Published by the
IOWA COUNCIL OF THE UNITED BLIND
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An Affiliate of the American Council of the Blind
Carrie Chapman, President
200 Parkview Dr.
Waukee, IA 50263
Don Wirth, Co-Editor
921 – 9th St., #208
Ames, IA 50010
Sandy Tigges, Co-Editor
2904 - 34th St.
Des Moines, IA 50310
The ICUB Bulletin is available in large print, via email, and on an NLS-compliant digital audio cartridge. To subscribe to the cartridge edition, please contact the Iowa Department for the Blind Library at 515-281-1323 or 800-362-2587, option 2. Please direct other questions about format and address changes to Co-Editor Don Wirth.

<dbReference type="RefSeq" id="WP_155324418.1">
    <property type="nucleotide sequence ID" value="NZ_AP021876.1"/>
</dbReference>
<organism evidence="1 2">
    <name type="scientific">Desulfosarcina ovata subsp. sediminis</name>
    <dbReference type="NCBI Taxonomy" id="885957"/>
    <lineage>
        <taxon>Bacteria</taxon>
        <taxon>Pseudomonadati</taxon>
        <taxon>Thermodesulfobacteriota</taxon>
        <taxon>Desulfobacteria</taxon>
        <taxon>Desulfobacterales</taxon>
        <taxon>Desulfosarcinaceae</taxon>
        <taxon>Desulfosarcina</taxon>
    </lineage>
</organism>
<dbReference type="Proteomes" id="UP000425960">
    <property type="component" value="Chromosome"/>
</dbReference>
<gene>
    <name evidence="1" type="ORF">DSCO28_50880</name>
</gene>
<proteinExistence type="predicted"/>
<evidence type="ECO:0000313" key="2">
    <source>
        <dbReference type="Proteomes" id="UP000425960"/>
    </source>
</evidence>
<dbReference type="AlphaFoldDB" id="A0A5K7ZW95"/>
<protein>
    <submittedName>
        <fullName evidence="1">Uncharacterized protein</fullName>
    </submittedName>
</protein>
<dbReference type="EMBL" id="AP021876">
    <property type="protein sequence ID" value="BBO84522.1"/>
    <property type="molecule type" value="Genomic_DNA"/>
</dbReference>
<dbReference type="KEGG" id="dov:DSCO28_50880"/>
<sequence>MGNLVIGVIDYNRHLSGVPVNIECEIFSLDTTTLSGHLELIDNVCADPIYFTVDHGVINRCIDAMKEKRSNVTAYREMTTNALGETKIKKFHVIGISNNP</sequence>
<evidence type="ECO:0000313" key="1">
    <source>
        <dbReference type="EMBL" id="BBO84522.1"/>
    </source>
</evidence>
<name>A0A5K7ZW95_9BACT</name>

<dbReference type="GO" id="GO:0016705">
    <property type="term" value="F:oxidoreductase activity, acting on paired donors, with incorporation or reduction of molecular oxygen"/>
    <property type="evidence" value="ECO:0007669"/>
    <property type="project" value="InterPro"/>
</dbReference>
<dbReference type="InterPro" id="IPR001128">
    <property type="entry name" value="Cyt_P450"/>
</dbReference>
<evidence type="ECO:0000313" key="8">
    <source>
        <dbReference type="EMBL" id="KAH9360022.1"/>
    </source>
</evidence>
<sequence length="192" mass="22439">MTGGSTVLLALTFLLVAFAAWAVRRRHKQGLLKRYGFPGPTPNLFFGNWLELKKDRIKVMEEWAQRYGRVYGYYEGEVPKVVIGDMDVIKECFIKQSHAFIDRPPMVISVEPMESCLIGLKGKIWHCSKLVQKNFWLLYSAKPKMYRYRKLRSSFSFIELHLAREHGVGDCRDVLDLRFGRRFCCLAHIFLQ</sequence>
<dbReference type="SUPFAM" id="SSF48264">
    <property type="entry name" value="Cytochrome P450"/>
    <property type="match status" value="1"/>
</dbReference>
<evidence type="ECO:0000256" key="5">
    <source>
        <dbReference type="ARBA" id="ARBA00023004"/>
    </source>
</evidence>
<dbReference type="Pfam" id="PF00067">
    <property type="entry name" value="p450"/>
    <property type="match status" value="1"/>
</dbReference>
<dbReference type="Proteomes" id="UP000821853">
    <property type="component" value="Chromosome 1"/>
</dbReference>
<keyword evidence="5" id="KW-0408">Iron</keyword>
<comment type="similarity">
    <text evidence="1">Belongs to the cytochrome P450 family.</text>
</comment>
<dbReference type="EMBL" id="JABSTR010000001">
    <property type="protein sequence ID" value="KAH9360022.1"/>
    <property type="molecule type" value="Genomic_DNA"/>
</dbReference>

Table of Contents
President’s Message 3
Join Us for the Thirty-Third Annual ICUB Conference and Convention 5
A New Grant Award 7
Selecting ICUB as a Beneficiary 7
Vinton Has New Vision for Former Braille School 8
Notes and Activities: Library for the Blind and Physically Handicapped 10
Donating Your Vehicle to Benefit ICUB 13
Those We Have Lost 13
News You Can Use 17
Coaching Corner 21
Shopping to Benefit ICUB 21
Des Moines Chapter Report 22
Across-Iowa Chapter Report 25
Calendar of Events 26
ICUB Officers and Board Members 33
I hope you all are doing well. I just wanted to give you an update on a few things that we have been working on.